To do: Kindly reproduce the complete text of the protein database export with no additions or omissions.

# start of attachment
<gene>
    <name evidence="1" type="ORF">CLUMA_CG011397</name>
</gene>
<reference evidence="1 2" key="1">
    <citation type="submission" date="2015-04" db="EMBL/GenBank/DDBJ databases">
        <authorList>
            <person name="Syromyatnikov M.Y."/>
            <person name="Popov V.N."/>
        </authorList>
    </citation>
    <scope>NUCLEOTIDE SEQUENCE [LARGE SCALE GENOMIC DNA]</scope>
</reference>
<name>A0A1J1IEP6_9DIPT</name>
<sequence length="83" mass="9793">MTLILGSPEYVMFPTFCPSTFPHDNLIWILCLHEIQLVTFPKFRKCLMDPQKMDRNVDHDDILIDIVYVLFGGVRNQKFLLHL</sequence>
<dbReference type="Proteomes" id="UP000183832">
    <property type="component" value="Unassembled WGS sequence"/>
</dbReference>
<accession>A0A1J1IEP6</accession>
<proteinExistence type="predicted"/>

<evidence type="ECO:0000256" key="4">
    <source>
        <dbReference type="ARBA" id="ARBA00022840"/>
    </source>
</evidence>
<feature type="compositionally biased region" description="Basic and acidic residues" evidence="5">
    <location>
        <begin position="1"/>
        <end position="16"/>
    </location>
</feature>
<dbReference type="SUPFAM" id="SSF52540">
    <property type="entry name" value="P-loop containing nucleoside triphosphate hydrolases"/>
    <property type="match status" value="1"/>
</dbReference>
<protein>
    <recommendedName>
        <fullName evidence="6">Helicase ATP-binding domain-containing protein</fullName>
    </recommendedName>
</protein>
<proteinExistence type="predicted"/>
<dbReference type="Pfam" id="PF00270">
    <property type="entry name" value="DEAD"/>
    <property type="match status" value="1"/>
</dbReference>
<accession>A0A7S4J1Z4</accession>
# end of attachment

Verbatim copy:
<gene>
    <name evidence="1" type="ORF">CLUMA_CG011397</name>
</gene>
<reference evidence="1 2" key="1">
    <citation type="submission" date="2015-04" db="EMBL/GenBank/DDBJ databases">
        <authorList>
            <person name="Syromyatnikov M.Y."/>
            <person name="Popov V.N."/>
        </authorList>
    </citation>
    <scope>NUCLEOTIDE SEQUENCE [LARGE SCALE GENOMIC DNA]</scope>
</reference>
<name>A0A1J1IEP6_9DIPT</name>
<sequence length="83" mass="9793">MTLILGSPEYVMFPTFCPSTFPHDNLIWILCLHEIQLVTFPKFRKCLMDPQKMDRNVDHDDILIDIVYVLFGGVRNQKFLLHL</sequence>
<dbReference type="Proteomes" id="UP000183832">
    <property type="component" value="Unassembled WGS sequence"/>
</dbReference>
<accession>A0A1J1IEP6</accession>
<proteinExistence type="predicted"/>

<evidence type="ECO:0000256" key="4">
    <source>
        <dbReference type="ARBA" id="ARBA00022840"/>
    </source>
</evidence>
<feature type="compositionally biased region" description="Basic and acidic residues" evidence="5">
    <location>
        <begin position="1"/>
        <end position="16"/>
    </location>
</feature>
<dbReference type="SUPFAM" id="SSF52540">
    <property type="entry name" value="P-loop containing nucleoside triphosphate hydrolases"/>
    <property type="match status" value="1"/>
</dbReference>
<protein>
    <recommendedName>
        <fullName evidence="6">Helicase ATP-binding domain-containing protein</fullName>
    </recommendedName>
</protein>
<proteinExistence type="predicted"/>
<dbReference type="Pfam" id="PF00270">
    <property type="entry name" value="DEAD"/>
    <property type="match status" value="1"/>
</dbReference>
<accession>A0A7S4J1Z4</accession>